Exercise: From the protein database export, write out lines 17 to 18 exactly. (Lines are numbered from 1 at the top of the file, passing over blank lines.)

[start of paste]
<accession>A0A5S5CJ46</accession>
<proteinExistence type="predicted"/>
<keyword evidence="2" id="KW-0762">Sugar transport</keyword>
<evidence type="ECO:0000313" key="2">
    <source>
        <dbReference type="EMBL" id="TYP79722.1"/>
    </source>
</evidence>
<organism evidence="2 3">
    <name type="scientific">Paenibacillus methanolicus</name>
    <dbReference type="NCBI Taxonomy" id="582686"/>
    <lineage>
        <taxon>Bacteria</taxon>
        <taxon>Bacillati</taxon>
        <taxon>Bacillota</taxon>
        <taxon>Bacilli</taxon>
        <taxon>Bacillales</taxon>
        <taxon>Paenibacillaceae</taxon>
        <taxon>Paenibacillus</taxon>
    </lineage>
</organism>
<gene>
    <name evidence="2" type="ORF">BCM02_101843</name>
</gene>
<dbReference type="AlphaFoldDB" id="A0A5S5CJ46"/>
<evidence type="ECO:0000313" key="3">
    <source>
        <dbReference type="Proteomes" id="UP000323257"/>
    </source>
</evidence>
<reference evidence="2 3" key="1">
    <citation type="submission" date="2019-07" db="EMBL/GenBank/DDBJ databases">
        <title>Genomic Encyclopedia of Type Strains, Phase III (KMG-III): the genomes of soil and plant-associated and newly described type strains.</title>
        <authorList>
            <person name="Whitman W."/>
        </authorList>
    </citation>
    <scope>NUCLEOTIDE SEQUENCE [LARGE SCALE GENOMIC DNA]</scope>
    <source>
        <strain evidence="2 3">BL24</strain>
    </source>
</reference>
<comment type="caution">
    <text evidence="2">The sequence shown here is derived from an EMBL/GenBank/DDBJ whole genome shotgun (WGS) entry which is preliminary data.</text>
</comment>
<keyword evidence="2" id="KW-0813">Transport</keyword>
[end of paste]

        <taxon>Bacillales</taxon>
        <taxon>Paenibacillaceae</taxon>